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December 15, 1999

Stress-Induced Immunomodulation

Author Affiliations

Phil B.FontanarosaMD, Interim CoeditorIndividualAuthorMargaret A.WinkerMD, Deputy EditorIndividualAuthorStephenLurieMD PhD, Fishbein FellowIndividualAuthor


Copyright 1999 American Medical Association. All Rights Reserved. Applicable FARS/DFARS Restrictions Apply to Government Use.1999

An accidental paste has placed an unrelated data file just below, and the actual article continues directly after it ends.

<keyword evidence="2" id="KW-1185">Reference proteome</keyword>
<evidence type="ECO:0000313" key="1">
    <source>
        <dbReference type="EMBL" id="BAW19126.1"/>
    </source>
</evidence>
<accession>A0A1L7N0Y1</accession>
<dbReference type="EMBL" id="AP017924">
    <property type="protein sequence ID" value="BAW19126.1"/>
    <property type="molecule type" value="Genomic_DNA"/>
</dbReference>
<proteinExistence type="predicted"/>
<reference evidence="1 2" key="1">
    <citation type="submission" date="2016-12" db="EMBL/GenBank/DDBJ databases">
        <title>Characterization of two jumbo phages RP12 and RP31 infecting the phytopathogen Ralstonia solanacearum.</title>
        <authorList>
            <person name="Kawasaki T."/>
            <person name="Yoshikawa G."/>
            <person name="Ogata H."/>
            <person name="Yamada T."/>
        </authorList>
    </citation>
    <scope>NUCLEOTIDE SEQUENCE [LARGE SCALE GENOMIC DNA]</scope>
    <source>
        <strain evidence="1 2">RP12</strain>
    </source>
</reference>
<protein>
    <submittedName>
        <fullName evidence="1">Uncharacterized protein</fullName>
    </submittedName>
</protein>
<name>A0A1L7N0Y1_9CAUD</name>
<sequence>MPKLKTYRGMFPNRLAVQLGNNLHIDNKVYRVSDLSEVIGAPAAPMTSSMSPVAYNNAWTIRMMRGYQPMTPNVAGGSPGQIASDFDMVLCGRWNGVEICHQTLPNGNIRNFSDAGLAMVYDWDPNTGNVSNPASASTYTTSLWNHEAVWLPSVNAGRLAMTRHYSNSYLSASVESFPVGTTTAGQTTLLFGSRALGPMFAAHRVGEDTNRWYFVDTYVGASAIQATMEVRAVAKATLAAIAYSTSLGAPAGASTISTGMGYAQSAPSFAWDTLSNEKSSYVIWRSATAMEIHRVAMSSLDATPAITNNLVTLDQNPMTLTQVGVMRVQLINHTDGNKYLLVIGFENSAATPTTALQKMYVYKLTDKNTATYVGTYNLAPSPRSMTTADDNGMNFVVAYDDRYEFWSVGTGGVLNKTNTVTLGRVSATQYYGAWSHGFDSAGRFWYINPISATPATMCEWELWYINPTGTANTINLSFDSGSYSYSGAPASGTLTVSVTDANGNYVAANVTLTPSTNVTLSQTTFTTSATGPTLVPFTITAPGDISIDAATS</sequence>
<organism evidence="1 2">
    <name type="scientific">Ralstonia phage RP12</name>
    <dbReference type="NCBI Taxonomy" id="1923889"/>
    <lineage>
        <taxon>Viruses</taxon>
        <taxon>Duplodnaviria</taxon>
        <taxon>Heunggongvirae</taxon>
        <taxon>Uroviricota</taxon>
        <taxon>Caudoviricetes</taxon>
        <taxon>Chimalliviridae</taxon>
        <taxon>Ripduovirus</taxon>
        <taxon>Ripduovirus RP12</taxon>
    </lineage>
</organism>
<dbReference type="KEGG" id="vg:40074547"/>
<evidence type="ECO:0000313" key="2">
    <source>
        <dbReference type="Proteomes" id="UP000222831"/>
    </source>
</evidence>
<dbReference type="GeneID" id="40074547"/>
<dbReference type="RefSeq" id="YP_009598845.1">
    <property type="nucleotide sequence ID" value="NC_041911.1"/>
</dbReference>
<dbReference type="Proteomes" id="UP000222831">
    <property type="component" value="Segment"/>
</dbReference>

JAMA. 1999;282(23):2209-2210. doi:10-1001/pubs.JAMA-ISSN-0098-7484-282-23-jbk1215

To the Editor: Dr Glaser and colleagues1 make several interesting and controversial points in their article on stress and infectious disease.

First, they suggest that a relationship between stress and infectious disease is implied by studies showing that stress causes immunosuppression; however, these studies, and those investigating vaccine responses, focus on a surrogate outcome—"immune response"—rather than infectious disease.

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